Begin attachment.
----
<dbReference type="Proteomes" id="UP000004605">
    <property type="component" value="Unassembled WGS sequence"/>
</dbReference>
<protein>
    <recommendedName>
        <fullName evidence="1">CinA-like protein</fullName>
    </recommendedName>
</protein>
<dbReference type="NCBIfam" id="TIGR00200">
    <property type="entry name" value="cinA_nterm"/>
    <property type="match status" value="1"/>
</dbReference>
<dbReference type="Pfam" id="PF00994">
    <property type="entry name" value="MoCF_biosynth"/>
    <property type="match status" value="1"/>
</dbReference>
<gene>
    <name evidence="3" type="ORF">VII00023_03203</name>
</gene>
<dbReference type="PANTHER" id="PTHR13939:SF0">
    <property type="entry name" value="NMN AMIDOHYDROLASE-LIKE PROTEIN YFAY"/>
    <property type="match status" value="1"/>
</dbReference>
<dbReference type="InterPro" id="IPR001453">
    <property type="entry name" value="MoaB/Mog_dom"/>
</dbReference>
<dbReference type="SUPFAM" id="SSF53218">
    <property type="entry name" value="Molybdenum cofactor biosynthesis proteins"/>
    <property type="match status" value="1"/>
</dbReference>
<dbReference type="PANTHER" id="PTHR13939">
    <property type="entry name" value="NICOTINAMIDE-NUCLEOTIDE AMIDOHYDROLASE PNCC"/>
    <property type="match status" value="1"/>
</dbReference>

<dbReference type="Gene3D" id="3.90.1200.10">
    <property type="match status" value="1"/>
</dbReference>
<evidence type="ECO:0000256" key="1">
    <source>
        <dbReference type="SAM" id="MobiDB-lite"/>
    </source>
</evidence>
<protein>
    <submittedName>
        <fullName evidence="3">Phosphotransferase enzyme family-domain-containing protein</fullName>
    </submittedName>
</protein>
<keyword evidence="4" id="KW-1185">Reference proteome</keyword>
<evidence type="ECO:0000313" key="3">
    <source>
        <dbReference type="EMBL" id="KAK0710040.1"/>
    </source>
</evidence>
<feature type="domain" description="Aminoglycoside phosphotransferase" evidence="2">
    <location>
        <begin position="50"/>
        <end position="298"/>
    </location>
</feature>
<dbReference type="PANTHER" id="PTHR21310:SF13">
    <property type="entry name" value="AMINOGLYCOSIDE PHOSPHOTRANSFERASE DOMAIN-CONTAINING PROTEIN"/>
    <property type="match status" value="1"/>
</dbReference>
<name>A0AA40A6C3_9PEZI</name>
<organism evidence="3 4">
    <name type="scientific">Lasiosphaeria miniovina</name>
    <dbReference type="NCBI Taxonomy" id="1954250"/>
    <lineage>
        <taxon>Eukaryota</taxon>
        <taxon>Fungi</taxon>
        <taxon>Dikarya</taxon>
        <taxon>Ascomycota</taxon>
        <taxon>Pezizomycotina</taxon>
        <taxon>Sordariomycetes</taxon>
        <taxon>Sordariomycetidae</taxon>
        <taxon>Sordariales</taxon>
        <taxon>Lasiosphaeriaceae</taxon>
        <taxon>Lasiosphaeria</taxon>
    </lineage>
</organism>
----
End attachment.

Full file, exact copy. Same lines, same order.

<dbReference type="Proteomes" id="UP000004605">
    <property type="component" value="Unassembled WGS sequence"/>
</dbReference>
<protein>
    <recommendedName>
        <fullName evidence="1">CinA-like protein</fullName>
    </recommendedName>
</protein>
<dbReference type="NCBIfam" id="TIGR00200">
    <property type="entry name" value="cinA_nterm"/>
    <property type="match status" value="1"/>
</dbReference>
<dbReference type="Pfam" id="PF00994">
    <property type="entry name" value="MoCF_biosynth"/>
    <property type="match status" value="1"/>
</dbReference>
<gene>
    <name evidence="3" type="ORF">VII00023_03203</name>
</gene>
<dbReference type="PANTHER" id="PTHR13939:SF0">
    <property type="entry name" value="NMN AMIDOHYDROLASE-LIKE PROTEIN YFAY"/>
    <property type="match status" value="1"/>
</dbReference>
<dbReference type="InterPro" id="IPR001453">
    <property type="entry name" value="MoaB/Mog_dom"/>
</dbReference>
<dbReference type="SUPFAM" id="SSF53218">
    <property type="entry name" value="Molybdenum cofactor biosynthesis proteins"/>
    <property type="match status" value="1"/>
</dbReference>
<dbReference type="PANTHER" id="PTHR13939">
    <property type="entry name" value="NICOTINAMIDE-NUCLEOTIDE AMIDOHYDROLASE PNCC"/>
    <property type="match status" value="1"/>
</dbReference>

<dbReference type="Gene3D" id="3.90.1200.10">
    <property type="match status" value="1"/>
</dbReference>
<evidence type="ECO:0000256" key="1">
    <source>
        <dbReference type="SAM" id="MobiDB-lite"/>
    </source>
</evidence>
<protein>
    <submittedName>
        <fullName evidence="3">Phosphotransferase enzyme family-domain-containing protein</fullName>
    </submittedName>
</protein>
<keyword evidence="4" id="KW-1185">Reference proteome</keyword>
<evidence type="ECO:0000313" key="3">
    <source>
        <dbReference type="EMBL" id="KAK0710040.1"/>
    </source>
</evidence>
<feature type="domain" description="Aminoglycoside phosphotransferase" evidence="2">
    <location>
        <begin position="50"/>
        <end position="298"/>
    </location>
</feature>
<dbReference type="PANTHER" id="PTHR21310:SF13">
    <property type="entry name" value="AMINOGLYCOSIDE PHOSPHOTRANSFERASE DOMAIN-CONTAINING PROTEIN"/>
    <property type="match status" value="1"/>
</dbReference>
<name>A0AA40A6C3_9PEZI</name>
<organism evidence="3 4">
    <name type="scientific">Lasiosphaeria miniovina</name>
    <dbReference type="NCBI Taxonomy" id="1954250"/>
    <lineage>
        <taxon>Eukaryota</taxon>
        <taxon>Fungi</taxon>
        <taxon>Dikarya</taxon>
        <taxon>Ascomycota</taxon>
        <taxon>Pezizomycotina</taxon>
        <taxon>Sordariomycetes</taxon>
        <taxon>Sordariomycetidae</taxon>
        <taxon>Sordariales</taxon>
        <taxon>Lasiosphaeriaceae</taxon>
        <taxon>Lasiosphaeria</taxon>
    </lineage>
</organism>